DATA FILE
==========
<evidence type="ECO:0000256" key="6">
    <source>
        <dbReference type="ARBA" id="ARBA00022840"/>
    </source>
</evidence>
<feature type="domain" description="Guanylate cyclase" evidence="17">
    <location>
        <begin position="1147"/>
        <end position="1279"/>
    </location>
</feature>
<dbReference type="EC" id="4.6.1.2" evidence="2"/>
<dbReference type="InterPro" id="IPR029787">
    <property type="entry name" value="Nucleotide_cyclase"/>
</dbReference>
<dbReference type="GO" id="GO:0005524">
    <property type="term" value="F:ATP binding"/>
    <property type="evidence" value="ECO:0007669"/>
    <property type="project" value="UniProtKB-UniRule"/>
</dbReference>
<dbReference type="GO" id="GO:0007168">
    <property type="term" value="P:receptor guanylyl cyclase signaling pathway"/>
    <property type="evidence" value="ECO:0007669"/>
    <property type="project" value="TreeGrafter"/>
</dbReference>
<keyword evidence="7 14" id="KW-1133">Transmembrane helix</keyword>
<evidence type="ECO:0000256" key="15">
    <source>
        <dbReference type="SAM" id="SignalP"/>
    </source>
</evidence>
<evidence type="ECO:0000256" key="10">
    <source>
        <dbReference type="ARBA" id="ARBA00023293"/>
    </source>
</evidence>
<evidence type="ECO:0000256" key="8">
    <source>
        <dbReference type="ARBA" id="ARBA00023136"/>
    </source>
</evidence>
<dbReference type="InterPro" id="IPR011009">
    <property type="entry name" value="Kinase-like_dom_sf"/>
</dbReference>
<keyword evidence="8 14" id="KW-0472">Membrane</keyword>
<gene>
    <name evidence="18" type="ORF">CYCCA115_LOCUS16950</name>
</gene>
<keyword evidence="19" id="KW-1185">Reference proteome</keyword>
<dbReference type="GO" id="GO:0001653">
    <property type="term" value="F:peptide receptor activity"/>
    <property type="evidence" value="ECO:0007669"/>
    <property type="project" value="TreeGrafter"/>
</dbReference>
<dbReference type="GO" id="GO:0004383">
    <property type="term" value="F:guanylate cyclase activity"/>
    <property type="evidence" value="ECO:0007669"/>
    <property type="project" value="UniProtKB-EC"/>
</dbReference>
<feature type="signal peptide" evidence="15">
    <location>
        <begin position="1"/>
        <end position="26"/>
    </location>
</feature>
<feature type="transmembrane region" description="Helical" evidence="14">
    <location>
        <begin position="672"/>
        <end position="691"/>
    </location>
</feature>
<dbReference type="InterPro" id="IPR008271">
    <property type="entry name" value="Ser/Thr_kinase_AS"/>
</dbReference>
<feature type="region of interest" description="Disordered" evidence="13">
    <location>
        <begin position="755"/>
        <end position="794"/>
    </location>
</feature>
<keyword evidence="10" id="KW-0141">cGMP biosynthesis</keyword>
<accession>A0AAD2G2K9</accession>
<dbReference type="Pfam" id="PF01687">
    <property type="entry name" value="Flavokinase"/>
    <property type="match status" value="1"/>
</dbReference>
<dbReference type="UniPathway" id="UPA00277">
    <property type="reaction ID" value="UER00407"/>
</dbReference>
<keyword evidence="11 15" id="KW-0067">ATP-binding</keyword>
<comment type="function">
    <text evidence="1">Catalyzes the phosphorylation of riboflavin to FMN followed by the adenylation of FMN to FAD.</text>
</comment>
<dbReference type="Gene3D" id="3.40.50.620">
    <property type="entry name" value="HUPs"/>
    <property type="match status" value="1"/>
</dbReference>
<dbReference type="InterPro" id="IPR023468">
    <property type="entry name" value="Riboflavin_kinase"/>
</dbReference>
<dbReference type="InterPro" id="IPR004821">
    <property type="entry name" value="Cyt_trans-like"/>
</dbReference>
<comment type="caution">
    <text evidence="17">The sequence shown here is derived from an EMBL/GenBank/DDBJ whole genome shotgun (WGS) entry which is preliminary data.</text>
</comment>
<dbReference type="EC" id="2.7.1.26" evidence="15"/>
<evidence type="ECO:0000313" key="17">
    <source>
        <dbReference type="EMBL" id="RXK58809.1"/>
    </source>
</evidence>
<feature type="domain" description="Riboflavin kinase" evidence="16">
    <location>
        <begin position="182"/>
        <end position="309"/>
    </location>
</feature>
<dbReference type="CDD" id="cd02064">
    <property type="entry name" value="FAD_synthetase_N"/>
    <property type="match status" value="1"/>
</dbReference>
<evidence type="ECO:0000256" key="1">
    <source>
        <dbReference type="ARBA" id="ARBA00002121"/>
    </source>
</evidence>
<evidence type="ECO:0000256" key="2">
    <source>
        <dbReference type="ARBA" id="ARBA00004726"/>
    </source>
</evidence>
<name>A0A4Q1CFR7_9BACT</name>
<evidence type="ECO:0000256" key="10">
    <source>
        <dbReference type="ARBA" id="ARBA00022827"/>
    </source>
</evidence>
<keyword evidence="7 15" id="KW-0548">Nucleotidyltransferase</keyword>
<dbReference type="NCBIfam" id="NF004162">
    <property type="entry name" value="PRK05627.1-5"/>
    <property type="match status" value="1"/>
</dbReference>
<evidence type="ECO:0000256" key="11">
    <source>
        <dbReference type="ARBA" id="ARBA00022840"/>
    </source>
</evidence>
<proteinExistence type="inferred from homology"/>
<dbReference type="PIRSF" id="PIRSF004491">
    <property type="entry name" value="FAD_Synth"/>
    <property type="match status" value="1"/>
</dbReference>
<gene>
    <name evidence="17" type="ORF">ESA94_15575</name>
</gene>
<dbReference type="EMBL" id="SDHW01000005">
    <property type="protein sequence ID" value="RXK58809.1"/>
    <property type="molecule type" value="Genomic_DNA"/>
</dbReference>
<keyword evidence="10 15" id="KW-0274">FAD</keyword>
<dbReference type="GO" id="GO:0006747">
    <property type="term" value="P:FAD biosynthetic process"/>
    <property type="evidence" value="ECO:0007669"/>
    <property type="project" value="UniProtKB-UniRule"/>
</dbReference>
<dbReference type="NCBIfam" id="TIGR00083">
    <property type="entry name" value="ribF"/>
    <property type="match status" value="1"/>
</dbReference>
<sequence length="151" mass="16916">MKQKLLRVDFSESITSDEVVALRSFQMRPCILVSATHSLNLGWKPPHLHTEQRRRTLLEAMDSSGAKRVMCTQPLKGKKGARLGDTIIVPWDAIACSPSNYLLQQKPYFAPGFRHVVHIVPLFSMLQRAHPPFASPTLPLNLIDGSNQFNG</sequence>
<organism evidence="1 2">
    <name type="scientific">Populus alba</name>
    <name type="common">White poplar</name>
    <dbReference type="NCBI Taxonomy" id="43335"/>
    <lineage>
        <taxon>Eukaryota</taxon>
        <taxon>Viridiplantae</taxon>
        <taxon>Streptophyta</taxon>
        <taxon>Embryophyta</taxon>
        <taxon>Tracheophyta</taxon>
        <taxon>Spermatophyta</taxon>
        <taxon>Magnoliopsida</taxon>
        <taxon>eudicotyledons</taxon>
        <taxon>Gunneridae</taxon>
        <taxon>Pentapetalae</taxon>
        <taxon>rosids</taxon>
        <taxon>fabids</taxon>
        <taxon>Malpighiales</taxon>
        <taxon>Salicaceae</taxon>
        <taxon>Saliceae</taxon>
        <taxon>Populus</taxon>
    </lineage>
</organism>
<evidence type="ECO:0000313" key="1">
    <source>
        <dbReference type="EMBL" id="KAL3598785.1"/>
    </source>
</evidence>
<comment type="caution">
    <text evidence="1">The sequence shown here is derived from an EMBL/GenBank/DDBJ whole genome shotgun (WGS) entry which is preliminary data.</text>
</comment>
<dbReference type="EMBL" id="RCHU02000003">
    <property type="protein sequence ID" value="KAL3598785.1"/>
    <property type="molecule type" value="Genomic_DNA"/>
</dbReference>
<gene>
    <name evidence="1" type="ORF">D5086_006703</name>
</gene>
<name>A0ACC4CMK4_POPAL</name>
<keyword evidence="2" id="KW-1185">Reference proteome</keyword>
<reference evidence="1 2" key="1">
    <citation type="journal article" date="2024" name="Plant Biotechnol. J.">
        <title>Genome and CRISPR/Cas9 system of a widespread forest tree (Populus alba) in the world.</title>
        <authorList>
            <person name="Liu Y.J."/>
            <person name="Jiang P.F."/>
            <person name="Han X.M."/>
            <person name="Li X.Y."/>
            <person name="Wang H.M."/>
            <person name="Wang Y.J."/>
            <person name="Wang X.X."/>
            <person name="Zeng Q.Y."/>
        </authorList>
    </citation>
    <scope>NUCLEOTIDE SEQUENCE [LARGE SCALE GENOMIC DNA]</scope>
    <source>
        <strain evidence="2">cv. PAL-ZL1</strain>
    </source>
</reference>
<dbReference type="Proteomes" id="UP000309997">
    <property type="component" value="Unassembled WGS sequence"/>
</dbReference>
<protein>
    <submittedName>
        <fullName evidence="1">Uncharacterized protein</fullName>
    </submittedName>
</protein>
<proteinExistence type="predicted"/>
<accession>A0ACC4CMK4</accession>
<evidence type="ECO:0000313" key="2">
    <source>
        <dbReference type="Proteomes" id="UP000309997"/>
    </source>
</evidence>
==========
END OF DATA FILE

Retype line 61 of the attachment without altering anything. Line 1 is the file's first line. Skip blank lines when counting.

    <location>